Public Power Corporation (PPC) chief Manolis Panagiotakis stepped down on Wednesday as chairman and chief executive officer of troubled state utility, tendering his resignation to new Energy Minister Costis Hatzidakis, saying that his decision aims to “make it easier for the government to implement its policy.”
According to the ministry, Hatzidakis thanked Panagiotakis for his years of service at PPC and especially for efforts after an agreement between the previous SYRIZA-led government and the country’s creditors reduced the power utility’s market share without any economic compensation. The minister also asked the executive to stay on until a successor is appointed.
Panagiotakis briefed the minister on the situation at PPC and vowed to continue monitoring developments and to work with the political leadership regarding the issues that are an immediate priority for PPC, until he is replaced.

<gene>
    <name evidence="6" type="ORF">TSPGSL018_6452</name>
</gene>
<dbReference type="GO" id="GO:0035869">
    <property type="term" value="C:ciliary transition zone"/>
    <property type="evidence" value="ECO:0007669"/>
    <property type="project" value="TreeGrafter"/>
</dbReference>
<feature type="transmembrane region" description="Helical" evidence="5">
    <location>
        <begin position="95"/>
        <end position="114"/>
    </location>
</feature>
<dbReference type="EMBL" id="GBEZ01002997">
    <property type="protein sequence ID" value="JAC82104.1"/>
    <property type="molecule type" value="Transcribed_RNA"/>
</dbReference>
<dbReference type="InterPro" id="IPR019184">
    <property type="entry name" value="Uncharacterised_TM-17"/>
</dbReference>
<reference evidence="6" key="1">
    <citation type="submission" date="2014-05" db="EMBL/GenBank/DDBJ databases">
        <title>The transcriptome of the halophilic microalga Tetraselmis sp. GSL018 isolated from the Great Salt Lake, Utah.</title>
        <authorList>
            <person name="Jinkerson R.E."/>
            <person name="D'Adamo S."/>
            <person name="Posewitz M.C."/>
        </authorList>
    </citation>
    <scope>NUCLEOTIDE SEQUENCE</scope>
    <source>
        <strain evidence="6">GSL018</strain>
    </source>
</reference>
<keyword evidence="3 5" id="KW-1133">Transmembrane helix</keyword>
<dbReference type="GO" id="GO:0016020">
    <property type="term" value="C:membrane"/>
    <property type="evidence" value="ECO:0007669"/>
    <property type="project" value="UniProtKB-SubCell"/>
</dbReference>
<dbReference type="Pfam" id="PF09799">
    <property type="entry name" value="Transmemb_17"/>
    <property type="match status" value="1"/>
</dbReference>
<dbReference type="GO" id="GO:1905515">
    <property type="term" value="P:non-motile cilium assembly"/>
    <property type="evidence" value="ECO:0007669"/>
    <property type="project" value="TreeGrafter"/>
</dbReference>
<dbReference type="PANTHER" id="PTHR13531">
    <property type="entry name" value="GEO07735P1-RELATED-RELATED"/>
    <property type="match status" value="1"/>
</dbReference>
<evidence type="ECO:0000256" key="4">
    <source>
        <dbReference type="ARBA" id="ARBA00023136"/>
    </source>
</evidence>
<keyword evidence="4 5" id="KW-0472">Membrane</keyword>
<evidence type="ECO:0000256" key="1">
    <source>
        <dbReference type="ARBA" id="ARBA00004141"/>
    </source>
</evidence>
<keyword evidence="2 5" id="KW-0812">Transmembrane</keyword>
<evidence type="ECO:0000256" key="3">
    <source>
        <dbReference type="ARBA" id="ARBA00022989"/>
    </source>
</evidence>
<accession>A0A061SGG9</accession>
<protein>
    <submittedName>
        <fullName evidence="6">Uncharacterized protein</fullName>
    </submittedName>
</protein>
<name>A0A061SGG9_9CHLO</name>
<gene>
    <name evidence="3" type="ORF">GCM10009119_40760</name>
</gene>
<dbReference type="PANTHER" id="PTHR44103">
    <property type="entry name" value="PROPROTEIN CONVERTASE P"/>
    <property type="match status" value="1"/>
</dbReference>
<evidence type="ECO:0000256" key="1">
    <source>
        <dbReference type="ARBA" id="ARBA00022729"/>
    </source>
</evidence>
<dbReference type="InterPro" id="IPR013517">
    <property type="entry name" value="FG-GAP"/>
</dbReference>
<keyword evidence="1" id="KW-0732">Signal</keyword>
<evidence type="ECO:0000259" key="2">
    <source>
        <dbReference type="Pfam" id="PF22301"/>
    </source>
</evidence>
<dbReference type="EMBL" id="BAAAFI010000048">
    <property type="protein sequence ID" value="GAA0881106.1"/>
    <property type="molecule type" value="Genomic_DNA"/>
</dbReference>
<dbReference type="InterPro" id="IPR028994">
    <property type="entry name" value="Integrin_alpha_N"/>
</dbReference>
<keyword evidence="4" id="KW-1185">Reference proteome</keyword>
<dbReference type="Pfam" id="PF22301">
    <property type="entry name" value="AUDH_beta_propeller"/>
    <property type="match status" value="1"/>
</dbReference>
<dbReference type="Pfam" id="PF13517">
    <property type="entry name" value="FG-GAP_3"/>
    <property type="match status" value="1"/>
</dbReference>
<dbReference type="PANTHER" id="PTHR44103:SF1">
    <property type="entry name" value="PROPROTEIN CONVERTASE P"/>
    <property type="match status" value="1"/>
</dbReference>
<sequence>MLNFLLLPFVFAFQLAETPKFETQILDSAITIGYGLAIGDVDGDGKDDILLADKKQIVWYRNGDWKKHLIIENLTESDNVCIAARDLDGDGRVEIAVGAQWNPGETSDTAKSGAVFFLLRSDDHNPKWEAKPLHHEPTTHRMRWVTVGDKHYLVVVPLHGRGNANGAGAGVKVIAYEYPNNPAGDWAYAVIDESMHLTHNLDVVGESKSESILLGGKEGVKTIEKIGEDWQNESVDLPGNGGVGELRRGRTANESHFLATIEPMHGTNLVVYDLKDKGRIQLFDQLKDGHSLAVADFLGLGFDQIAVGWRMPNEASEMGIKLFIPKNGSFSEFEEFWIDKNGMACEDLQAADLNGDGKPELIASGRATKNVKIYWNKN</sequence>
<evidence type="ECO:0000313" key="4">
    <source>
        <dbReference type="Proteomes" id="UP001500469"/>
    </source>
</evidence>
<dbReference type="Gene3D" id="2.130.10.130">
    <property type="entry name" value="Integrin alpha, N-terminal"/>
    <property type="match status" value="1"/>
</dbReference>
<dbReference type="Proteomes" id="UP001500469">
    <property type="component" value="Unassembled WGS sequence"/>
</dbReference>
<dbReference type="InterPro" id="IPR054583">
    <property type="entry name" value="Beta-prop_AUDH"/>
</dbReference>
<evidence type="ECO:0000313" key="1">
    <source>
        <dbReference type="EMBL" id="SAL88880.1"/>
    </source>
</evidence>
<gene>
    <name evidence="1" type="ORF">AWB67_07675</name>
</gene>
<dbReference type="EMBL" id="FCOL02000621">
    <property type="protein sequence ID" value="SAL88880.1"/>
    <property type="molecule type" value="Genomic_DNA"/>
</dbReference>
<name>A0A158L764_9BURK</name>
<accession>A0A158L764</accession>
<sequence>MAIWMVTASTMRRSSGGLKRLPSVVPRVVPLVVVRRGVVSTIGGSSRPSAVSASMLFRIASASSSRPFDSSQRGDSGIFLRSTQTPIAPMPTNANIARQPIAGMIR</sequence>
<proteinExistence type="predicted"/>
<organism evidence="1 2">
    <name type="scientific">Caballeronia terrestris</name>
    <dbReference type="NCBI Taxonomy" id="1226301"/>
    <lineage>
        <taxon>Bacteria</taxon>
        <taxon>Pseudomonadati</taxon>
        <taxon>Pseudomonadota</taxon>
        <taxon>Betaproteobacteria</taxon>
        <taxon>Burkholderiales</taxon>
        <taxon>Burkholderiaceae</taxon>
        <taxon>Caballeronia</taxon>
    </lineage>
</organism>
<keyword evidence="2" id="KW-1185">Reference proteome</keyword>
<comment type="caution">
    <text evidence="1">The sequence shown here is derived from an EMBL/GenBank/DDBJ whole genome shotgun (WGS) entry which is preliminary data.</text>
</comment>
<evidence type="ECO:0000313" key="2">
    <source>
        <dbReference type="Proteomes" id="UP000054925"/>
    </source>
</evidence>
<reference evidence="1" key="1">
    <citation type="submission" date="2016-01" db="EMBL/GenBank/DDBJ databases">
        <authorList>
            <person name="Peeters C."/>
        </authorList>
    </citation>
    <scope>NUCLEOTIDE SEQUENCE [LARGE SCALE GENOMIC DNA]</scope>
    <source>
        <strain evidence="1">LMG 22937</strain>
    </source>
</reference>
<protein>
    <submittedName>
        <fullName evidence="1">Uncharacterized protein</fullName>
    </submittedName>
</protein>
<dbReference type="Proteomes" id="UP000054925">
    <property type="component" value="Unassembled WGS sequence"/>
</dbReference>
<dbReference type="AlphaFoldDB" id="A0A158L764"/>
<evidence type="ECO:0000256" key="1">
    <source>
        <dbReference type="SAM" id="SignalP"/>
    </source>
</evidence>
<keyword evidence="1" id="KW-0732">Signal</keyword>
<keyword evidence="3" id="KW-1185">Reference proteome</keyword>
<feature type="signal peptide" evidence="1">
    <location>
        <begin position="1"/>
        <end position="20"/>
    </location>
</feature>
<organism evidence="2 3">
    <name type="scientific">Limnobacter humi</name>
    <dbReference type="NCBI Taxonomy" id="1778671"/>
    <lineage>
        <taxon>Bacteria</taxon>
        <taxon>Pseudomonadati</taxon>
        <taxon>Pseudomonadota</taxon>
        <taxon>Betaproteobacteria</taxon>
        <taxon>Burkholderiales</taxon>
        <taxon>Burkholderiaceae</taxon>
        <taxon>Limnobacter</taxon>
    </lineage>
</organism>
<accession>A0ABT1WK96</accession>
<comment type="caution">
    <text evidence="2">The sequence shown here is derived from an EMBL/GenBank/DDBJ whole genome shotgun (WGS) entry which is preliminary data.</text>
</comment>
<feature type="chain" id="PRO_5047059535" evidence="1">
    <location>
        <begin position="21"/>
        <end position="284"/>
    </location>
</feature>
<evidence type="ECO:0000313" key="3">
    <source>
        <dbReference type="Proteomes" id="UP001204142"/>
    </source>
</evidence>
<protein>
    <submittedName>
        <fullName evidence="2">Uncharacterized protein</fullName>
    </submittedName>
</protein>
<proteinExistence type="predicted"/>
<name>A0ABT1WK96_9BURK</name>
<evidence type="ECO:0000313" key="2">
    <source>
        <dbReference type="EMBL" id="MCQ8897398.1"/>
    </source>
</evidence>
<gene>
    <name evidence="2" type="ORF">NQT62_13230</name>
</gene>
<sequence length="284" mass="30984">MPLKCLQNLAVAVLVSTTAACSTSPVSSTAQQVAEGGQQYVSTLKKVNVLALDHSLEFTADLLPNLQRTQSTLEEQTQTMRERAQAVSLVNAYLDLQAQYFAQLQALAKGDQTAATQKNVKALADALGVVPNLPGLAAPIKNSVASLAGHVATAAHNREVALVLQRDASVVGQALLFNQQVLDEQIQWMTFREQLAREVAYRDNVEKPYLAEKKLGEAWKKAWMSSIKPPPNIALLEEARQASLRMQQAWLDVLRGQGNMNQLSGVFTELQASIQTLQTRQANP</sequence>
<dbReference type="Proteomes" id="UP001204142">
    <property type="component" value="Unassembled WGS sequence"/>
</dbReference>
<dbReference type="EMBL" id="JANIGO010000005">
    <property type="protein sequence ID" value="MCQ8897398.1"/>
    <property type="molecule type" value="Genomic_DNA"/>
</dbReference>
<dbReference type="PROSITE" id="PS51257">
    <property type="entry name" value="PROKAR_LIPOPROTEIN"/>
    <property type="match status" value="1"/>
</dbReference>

The Energy Ministry is already in the process of seeking a new head for Greece’s electricity giant. The replacement will have to be conducted by the state asset utilization super-fund, which must also replace five state-appointed PPC board members whose mandate expired on Wednesday.
Given the time required for the appointment of a new management at PPC – 21 days from the moment the super-fund calls for an extraordinary general meeting of the utility – the the Panagiotakis administration will have to take measures aimed at saving PPC from bankruptcy.
The immediate application of the PPC redemption plan constitutes a top priority for the government and the Energy Ministry, and was among the first issues that were addressed by Prime Minister Kyriakos Mitsotakis as he assumed duty.
Although what the plan entails has not been made public, it will certainly include measures to boost to PPC’s cash flow as soon as possible and to increase its revenues on a long-term basis so as to make the corporation sustainable again. A streamlining and restructuring plan will follow so as to also honor the company’s commitments to the European Commission regarding its market share.